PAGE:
Call Thelma Miles Supermom and she’ll chuckle, “That sounds a lot better than Wolverine/Helicopter Mom!” Thelma nurtures her brood of four—Isaac (6), Jacob (5), and twins Genesis and Isaiah (4)— realizing that each one has unique needs and challenges. “As a parent, everyone knows that with your first child, you’re careful and cautious, but by the second child, you realize that a little dirt strengthens their immune system,” she smiles. “Because my kids are special needs, I perceive how they see the world, so I become really protective of my children.”
As a new mom, Thelma was unfamiliar with milestones. “I just wanted to enjoy Isaac, but my mom told me what to watch for.” She noticed Isaac had a speech delay, so Thelma sought help from the medical community. “I knew that the sooner we could get intervention services, the better.”
By the time her next child, Jacob, was born, Thelma and her husband were more familiar with child development. “When Jacob was one, we noticed he didn’t laugh or talk much, but always had a smile on his face and would follow us around the room with those little eyes.” By eighteen months, Jacob was diagnosed with autism and intellectual impairment. Soon after, Isaac was diagnosed with apraxia of speech. “It was very shocking and heartbreaking, but I know that a diagnosis is not a death sentence,” Thelma reiterates. “I had to become an expert so that I could know how to help my children establish a new norm.”
A hopeful, new reality
Having two children with special needs, Thelma actively works to establish a healthy environment for them to thrive. “I strongly believe that the world you create will be the world that your child experiences.” Even though it has been difficult, Thelma and her husband focus on learning and growing together as a family, one day at a time.
Thelma found help every step of the way. The Help Me Grow program offers support for parents who have concerns about their child’s early development. She also found support through Harbor Behavioral Health and Mercy/Sylvania Physicians. “Having special needs children is to be taken very seriously, but it’s not the end of the world. It’s just going to be a new world.”
Creating a balanced life
The reality of raising four children with a hectic schedule can keep anyone on their toes. “Organization and communication are keys to creating a balanced life,” Thelma says. “During the week our children are in school, so my husband and I make appointments, work out, and spend time together.”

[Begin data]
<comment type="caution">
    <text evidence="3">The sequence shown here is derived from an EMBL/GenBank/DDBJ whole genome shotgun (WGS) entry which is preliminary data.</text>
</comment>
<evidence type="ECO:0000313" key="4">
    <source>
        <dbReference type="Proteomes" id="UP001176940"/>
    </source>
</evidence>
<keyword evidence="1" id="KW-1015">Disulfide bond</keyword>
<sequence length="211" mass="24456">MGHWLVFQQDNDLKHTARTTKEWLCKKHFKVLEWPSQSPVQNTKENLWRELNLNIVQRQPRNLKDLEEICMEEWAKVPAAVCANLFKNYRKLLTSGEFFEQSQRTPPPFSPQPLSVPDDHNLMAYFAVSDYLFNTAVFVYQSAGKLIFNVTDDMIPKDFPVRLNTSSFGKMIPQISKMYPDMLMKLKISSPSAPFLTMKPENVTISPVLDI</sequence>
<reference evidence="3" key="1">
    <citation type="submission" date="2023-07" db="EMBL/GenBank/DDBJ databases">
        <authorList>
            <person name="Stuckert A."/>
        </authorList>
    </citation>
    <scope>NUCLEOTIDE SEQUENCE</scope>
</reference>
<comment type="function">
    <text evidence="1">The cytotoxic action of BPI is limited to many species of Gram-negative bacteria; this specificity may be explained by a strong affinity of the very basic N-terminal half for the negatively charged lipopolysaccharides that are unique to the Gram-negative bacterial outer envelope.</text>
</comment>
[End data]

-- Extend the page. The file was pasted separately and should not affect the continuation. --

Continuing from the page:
Every day, Thelma strives to accomplish three simple tasks, such as doing laundry, answering emails, and making business calls. She also endeavors to complete three major tasks every week, such as deep cleaning the kitchen, going on a date with her husband, and organizing a coupon book. Spending time outside is a top priority, for stress relief and to take a break from her many responsibilities. “My household is pretty simple…we pick and choose our battles.”
“I love being on the party side of life…in an innocent way,” Thelma laughs. “Whenever we go to Chuck E. Cheese or McDonald’s Playhouse, my kids have a hard time with the noise and the lighting. It’s heartbreaking because we want them to enjoy parties like typical children would, but they don’t have the developmental or intellectual capacity.” So instead of taking her little ones to the party, Thelma brings the party to them.
“My son is into Spider Man, so we had someone dress up in character and it really worked well,” Thelma says. “Family members fell in love with it and told my husband and me to consider throwing parties as a business.” With a background in special needs education and social work, Thelma is uniquely qualified to work with all types of children. Eventually, she hopes Party Crashers will become a family affair. “It’s a great outlet if the business continues to do well, my son can help run it.”
Thelma has lovingly taken her life experience into the world, not only through Party Crashers, but in her community as well. She stresses the significance of early intervention and encourages families to be educated and aware. “I certainly don’t want to offend anyone, but it’s important to ask parents about their child’s development so they can get help.”
“The most rewarding aspect of being a parent is being able to experience the love and responsibly it takes to support a child,” Thelma says. “I found a much deeper appreciation for my parents, for society, the world, everything. As a parent, my eyes are more open to the idea of it takes a village. I will always be that person in the background who is looking out for a child’s well-being.”